Using McGraw-Hill Connect Reports - Dr. Phil Janowicz
Prof. Phil Janowicz
Department of Chemistry
California State University - Fullerton
I am an Assistant Professor of Chemical Education
at California State University – Fullerton (CSUF),
and I started in August of 2010. I earned my
bachelor’s degrees in Brain and Cognitive Science
and also Chemistry from the Massachusetts
Institute of Technology (MIT) in 2005. I then
earned my PhD in Chemistry from the University
of Illinois at Urbana-Champaign (UIUC) in May of
2010 under the tutelage of Prof. Jeffrey Moore.
My research focuses on organic chemical
education, specifically how to use technology to
improve student learning in organic chemistry. I
am researching the effectiveness of online
homework, cognitive load, attention, motivation,
and adaptive learning strategies. I’m currently
teaching first and second semester organic
chemistry at CSUF using a blended approach in a
flipped classroom, and students have welcomed
the extra problem-solving practice they receive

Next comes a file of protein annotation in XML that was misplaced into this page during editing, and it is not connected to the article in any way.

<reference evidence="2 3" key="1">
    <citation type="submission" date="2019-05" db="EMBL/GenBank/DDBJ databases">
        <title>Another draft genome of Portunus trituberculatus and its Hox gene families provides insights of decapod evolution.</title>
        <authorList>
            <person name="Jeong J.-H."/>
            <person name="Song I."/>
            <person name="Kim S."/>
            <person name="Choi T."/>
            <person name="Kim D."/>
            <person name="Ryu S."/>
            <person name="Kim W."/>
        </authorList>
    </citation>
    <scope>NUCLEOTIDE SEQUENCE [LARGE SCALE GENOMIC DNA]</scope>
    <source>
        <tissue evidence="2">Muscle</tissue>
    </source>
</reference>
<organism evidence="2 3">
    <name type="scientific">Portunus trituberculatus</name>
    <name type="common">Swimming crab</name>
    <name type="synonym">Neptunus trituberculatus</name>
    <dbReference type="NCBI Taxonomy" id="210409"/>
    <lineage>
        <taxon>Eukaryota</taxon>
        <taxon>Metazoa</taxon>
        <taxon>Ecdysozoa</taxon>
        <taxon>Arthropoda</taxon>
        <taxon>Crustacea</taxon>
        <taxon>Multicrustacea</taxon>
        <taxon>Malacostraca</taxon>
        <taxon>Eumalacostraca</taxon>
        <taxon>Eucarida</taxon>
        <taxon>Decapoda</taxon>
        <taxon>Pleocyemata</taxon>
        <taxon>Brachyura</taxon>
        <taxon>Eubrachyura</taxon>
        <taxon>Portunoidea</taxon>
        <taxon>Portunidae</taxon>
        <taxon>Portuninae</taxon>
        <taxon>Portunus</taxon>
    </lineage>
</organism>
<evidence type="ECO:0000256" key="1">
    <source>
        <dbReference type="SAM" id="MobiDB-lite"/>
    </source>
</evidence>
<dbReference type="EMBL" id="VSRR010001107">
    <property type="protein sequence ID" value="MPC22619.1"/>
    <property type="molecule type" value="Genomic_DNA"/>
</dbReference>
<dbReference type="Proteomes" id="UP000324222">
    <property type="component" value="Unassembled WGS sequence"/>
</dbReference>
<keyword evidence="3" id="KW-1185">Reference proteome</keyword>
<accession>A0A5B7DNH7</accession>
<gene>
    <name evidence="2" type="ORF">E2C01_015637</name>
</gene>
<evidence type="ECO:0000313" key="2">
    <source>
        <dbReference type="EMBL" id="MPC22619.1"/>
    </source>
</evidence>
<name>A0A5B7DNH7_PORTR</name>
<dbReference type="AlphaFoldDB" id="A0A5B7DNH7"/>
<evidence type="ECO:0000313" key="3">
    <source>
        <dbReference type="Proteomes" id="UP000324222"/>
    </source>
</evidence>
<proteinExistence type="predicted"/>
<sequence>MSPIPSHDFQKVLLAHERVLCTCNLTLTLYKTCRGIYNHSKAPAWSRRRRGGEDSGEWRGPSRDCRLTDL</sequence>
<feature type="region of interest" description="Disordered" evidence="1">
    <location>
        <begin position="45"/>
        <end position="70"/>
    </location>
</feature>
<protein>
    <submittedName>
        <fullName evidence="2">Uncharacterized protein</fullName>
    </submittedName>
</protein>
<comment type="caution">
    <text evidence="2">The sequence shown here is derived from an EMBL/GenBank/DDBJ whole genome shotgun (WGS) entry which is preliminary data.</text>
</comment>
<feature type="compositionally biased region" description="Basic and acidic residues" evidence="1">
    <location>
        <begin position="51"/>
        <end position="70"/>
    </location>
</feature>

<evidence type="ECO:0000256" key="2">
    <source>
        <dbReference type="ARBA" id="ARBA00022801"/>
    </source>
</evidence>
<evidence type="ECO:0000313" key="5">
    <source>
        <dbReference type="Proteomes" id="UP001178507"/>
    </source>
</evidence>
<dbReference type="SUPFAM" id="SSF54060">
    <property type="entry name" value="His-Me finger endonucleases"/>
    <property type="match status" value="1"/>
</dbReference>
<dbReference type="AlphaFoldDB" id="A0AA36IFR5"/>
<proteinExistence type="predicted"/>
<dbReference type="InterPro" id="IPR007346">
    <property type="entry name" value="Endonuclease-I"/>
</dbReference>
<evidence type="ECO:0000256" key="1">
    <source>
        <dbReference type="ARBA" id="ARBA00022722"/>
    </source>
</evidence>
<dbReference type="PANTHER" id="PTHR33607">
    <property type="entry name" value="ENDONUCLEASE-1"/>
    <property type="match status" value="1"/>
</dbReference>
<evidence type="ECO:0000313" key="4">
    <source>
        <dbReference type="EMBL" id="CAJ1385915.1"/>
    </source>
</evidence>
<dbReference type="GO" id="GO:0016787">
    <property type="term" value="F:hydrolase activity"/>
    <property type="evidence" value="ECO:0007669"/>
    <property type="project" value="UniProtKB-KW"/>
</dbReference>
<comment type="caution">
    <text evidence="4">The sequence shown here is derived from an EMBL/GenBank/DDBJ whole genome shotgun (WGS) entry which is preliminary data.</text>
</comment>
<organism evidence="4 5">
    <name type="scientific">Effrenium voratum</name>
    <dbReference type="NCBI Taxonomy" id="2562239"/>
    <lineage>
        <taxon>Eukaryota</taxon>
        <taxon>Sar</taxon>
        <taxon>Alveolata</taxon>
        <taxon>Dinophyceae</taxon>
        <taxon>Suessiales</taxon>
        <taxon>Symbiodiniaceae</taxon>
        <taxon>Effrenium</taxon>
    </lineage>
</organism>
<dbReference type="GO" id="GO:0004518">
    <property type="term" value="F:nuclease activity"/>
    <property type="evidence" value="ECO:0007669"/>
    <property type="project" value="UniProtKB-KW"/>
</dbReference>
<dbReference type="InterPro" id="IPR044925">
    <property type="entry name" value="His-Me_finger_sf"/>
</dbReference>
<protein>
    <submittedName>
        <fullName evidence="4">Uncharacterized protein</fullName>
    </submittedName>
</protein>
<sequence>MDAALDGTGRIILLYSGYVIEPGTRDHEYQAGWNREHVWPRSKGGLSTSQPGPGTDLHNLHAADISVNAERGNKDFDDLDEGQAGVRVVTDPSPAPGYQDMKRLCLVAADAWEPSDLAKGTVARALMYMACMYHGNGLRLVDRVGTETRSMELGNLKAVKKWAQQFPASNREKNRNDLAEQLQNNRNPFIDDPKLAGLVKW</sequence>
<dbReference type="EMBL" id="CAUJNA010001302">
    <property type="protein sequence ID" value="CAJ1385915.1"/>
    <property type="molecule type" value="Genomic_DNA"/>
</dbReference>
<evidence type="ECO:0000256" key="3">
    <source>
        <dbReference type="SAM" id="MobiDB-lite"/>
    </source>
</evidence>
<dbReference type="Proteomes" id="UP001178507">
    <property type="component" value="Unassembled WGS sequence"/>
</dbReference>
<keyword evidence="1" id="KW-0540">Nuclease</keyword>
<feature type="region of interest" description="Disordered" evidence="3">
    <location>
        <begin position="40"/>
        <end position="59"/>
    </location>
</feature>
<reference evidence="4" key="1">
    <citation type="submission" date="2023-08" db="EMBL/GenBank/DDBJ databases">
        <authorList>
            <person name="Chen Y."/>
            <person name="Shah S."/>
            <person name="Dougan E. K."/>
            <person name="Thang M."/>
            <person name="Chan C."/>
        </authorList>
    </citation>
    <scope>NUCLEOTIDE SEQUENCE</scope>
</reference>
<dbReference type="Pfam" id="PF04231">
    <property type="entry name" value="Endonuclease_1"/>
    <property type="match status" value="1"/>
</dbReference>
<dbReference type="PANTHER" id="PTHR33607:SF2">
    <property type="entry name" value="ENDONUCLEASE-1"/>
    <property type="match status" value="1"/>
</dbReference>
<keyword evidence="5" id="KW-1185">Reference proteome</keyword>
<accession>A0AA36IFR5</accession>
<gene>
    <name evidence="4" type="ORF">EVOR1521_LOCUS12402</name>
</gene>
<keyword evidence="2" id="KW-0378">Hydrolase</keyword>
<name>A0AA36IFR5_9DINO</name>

during face-to-face meetings.
Reports can be used many times for different
Informing Lectures (Just-in-Time teaching)
Others you may discover!
At-Risk Student Report:
Identifies Student Engagement
Allows for early intervention
I used it early and often, and it seemed my students listened!
Very useful for office hours / email conversations
Assignment statistics: (show in connect)
Item Analysis: (show in connect)
Instructor - all reports
useful throughout the
Student - personalized
reports available to:
help identify holes in their
provide remediation and
When to Use: To Monitor Progress
When to Use: To Improve Teaching
Most Challenging Learning Objectives -> Just-in-Time Teaching!
(show in learnsmart)
Student Details Report
Shows time spent and progress in LearnSmart for each chapter and student.
Metacognitive Skills Report
Shows LearnSmart performance broken down by student’s awareness of their knowledge (as
measured by the confidence prompt before every LearnSmart item)
Ideally, students will have high %s in the Correct & aware column;
Moderate %s in the Incorrect & aware column paired with low %s in the unaware columns
means students are at least aware of the holes in their knowledge
Moderate and high %s in either or both of the unaware columns means students are
guessing a lot, and are likely not taking their assignment seriously.
Click here to watch this recorded